But whatevs. DC always seems to get flak for doing that on "AI" - that is, picking and adapting interesting, unexpected arrangements of old chestnuts and giving them an absolutely mesmerizing delivery. He also seems to get flak for being supposedly smug, cocky, and/or a wannabe Chris Daughtry. Dunno about the Daughtry comparison, as I missed season 5 of "Idol" (that was an insanely busy spring for me), but as for the cockiness - well, maybe there's a bit of that on stage, it's part of his appeal, but off it he's quite self-deprecating in a very endearing way. He's a smart cookie, as his interviews and musical choices reflect, and I really think he's too intelligent and has had too much experience to get high on himself. He's done the road circuit; he knows firsthand how tough it is to make it in the music business. He clearly also knows how to connect with an audience. He's a pro among (mostly) amateurs.

His experience, and that of some of the other contestants, may strike some as unfair and not in the "Star Search"-ish spirit of "AI." But I like to think DC represents the many, many gifted, struggling musicians out there who have never and may never hit the big time - the ones you hear in small clubs and bars across the country, the ones who have small and/or local followings that never quite translate into national recognition or signing by a major label. Does David Cook deserve fame more than these, his peers? Perhaps not. His solo album, Analog Heart, released a couple of years ago, is what it is - shows some decent skills without studio polish, but contains only one or two truly memorable tracks (then again, the boy was only 22 or 23 at most when he recorded it). But the fact that he got lucky is no reason to bear a grudge against him. There's no denying he's got talent; it remains to be seen whether he develops into an artist worth our continued attention beyond "Idol." For now, he's far & away the most intriguing and consistently excellent performer of this year's "Idol," and that's good enough for me.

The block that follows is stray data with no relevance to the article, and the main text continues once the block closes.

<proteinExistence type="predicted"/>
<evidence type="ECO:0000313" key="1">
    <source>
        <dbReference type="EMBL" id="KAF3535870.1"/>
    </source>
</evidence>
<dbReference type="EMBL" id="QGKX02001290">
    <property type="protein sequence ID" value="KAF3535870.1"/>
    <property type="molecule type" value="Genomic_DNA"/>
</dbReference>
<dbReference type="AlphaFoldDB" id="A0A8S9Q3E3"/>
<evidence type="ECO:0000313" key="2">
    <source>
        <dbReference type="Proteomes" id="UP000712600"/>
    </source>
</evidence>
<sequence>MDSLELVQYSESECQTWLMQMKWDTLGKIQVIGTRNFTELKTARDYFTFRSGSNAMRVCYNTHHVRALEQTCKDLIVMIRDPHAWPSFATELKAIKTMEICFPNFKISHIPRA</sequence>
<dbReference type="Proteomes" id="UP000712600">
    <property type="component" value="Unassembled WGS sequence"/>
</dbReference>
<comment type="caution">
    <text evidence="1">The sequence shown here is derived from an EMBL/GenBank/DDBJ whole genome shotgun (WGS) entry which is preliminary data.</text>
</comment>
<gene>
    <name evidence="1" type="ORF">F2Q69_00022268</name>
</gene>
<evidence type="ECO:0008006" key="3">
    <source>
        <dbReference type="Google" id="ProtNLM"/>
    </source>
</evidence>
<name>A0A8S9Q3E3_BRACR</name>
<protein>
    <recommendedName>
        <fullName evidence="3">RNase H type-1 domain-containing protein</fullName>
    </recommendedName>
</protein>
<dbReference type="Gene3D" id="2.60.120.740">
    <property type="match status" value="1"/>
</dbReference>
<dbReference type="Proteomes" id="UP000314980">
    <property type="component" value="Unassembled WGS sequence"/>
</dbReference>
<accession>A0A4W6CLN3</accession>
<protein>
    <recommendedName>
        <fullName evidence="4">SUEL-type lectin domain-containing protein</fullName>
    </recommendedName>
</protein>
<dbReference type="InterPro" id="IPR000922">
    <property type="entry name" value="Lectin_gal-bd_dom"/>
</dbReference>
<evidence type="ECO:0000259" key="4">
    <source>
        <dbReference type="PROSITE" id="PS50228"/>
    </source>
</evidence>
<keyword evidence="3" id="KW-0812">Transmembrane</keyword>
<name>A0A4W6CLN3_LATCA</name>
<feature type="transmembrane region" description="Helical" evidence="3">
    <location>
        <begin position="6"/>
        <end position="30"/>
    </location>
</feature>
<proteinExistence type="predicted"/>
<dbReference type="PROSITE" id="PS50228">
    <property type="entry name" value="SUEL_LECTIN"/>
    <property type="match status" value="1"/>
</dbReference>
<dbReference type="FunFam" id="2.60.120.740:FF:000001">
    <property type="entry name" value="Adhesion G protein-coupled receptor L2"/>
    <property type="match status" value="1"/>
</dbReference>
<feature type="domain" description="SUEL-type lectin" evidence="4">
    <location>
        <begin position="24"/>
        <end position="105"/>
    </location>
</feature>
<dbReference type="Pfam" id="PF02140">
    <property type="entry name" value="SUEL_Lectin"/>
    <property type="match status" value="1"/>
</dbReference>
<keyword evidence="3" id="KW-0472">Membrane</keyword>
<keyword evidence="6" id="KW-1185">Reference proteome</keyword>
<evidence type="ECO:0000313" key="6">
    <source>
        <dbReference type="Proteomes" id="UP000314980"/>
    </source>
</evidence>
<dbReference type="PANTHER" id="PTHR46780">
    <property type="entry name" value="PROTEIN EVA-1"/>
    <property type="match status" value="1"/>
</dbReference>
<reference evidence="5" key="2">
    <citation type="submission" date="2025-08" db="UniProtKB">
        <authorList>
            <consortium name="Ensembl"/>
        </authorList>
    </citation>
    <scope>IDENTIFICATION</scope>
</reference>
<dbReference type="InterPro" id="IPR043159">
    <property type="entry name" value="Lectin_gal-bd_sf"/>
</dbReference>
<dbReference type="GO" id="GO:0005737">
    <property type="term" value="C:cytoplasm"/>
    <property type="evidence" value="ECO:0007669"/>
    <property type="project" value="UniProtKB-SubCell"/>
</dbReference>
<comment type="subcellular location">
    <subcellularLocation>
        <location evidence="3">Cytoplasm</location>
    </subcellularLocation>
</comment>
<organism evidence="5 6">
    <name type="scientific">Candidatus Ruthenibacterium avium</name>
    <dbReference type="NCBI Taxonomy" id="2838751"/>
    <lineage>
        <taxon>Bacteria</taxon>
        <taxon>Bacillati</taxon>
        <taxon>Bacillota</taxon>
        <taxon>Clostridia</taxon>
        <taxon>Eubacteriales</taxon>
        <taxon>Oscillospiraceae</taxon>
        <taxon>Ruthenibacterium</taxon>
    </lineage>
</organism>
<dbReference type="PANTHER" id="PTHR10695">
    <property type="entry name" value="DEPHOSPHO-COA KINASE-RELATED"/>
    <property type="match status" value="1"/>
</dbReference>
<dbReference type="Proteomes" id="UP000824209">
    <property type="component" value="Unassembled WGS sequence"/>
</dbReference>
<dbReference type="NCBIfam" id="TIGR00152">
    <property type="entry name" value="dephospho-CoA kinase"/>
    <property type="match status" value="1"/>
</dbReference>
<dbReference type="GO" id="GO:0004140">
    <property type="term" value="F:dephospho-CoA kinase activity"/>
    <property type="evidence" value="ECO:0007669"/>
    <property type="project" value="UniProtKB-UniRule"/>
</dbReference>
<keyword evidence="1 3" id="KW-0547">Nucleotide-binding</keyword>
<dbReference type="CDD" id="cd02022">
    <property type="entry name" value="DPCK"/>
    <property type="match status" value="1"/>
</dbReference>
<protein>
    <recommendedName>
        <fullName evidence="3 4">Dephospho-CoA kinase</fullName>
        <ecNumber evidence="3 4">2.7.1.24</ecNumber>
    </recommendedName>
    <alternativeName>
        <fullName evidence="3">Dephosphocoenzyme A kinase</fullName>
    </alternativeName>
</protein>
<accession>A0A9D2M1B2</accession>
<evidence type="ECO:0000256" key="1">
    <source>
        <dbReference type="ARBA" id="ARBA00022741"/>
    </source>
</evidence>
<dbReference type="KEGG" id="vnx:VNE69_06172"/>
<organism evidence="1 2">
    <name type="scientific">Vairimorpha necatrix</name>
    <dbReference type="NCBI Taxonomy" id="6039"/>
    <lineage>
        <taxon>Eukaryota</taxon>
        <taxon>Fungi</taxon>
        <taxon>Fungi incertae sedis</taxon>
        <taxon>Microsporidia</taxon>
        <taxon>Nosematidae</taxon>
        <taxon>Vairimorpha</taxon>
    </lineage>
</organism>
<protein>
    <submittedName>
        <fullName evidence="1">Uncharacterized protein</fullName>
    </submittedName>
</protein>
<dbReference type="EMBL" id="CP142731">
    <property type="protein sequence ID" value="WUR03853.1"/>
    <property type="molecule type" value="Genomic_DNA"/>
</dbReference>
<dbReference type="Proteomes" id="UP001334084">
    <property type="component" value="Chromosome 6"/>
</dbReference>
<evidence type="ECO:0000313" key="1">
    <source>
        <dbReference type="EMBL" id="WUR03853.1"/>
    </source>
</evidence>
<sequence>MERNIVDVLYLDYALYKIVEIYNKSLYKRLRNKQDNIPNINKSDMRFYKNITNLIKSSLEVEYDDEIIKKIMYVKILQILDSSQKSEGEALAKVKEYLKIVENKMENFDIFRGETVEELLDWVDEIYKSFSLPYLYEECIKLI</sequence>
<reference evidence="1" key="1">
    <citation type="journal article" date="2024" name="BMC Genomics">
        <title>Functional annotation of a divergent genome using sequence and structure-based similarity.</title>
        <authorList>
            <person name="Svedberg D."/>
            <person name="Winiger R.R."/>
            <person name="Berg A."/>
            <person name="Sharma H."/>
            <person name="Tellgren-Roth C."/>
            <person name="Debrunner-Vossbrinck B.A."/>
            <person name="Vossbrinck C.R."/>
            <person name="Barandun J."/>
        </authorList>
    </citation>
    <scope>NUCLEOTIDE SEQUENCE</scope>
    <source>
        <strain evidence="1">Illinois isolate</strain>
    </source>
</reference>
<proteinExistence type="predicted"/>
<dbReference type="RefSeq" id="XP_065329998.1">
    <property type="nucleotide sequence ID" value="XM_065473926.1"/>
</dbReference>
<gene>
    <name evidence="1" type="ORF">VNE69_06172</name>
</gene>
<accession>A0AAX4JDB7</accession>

As for the rest of the Top 10, my quick reactions to their performances tonight (the theme was "songs from your birth year"):